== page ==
Screen shot 2013-02-05 at 09.37.21

Screen shot 2013-02-05 at 09.35.56

Screen shot 2013-02-05 at 09.34.48

I would be grateful to hear from anyone with a Dejouannet bicycle or other historical information regarding the marque. This article is evolving and I would like to add to it as new information becomes available.

I am very grateful to Mme.Françoise and Mme.Claudine Dejouannet, Marcel’s daughters, for the archive information, and to Claude Macé and Löic Chauvin for the photographs of their lovely machines

Vintage Bicycle Restoration 2.1 – Preserving a Dejouannet Randonneuse

A recent purchase was a Marcel Dejouannet touring bicycle in very original condition. It’s a fairly straightforward job to clean up and preserve this bicycle, but I thought that it would illustrate well some of the techniques I use, and some of the thought processes involved. This series will feature ‘before and after’ photographs of various parts of the bicycle, and a definitive guide on how to shellac handlebar tape.


I bought the bike because it was a fine example of a rare maker of considerable quality. Dejouannet made bicycles up until the late 1980’s, the company being founded by Martial Dejouannet in Paris in the 1940’s. Later, working with his son Marcel he moved to Bressuire in the mid-West of France. As part of the process of restoration I have been researching the maker. Little is known of them so I am digging further and am now in touch with his family, who are kindly providing some history and photographs of Monsieur Dejouannet, which will be published here in the near future.

This machine is light, indicating a top quality tubeset such as Reynolds 531 or top level Vitus. It is fitted with classic high-end duralumin touring parts – Stronglight chainset, Maxi-CAR hubs, Pivo alloy rims, Lefol mudguards, Bell wing nuts, Philippe bars and stem, Mafac brakes, Cyclo 4-speed gear. Additionally there are other nice features such as the ‘constructeur’ built front and rear racks, internal dynamo wiring, annular bearing bottom bracket, and a Nivex-style rear dropout which enables rear wheel removal without touching the chain: When removing the wheel you shift the chain over onto the chain rest, which is integral with the dropout, then unscrew the drive side wing nut which is permanently fixed to a short piece of axle, and is also captive in a special fitting. When you release the left hand wing nut, the wheel drops straight out with ease, and without getting greasy hands!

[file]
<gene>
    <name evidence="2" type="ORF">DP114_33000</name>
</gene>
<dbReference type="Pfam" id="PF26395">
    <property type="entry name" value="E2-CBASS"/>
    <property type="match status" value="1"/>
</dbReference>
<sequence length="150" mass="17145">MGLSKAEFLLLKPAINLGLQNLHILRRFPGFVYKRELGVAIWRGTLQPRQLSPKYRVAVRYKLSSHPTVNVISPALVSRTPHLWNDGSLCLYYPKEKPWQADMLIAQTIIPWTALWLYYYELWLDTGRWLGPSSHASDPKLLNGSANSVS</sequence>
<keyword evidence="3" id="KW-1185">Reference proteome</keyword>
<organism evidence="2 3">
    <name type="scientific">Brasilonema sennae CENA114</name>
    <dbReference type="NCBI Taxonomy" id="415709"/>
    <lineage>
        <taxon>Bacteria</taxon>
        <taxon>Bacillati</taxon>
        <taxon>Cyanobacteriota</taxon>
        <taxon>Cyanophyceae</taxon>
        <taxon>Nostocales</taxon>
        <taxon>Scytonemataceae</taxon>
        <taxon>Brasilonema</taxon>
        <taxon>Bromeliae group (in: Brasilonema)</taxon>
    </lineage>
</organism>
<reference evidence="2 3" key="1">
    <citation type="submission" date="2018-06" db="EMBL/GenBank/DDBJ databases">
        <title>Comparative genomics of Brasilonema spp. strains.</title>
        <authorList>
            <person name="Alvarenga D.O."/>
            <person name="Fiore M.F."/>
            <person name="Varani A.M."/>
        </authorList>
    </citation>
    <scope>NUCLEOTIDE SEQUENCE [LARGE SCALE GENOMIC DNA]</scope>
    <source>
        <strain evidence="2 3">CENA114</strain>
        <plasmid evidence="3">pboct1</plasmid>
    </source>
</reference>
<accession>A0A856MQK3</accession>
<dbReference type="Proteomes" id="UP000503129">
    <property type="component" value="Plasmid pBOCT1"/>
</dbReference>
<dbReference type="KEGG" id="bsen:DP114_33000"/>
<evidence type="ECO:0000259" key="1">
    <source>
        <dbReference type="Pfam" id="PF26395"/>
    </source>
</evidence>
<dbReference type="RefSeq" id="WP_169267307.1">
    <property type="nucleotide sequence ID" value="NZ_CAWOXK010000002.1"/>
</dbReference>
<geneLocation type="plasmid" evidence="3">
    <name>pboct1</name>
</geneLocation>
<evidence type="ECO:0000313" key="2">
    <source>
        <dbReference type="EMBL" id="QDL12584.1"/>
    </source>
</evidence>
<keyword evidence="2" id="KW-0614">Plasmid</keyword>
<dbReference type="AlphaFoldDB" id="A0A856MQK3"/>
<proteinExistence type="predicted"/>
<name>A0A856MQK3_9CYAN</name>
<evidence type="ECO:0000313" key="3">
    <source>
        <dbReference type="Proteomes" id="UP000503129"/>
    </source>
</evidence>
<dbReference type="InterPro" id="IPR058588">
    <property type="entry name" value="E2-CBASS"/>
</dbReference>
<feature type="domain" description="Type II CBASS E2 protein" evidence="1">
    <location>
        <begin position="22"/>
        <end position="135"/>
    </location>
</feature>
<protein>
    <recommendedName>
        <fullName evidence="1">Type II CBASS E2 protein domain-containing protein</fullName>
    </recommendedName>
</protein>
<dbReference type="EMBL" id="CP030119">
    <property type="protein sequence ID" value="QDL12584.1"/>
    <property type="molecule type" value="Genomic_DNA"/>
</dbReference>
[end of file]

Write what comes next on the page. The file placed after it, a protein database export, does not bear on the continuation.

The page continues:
You can read further about my approach to restoration here and here.

I never rush into working on a bicycle. You need to sit and look at it for some time, contemplating what to do, before starting to pull it to pieces. I find that a good beer helps in this process. Then I take extensive photographs to record every aspect of the bike for future reference, and to aid re-assembly.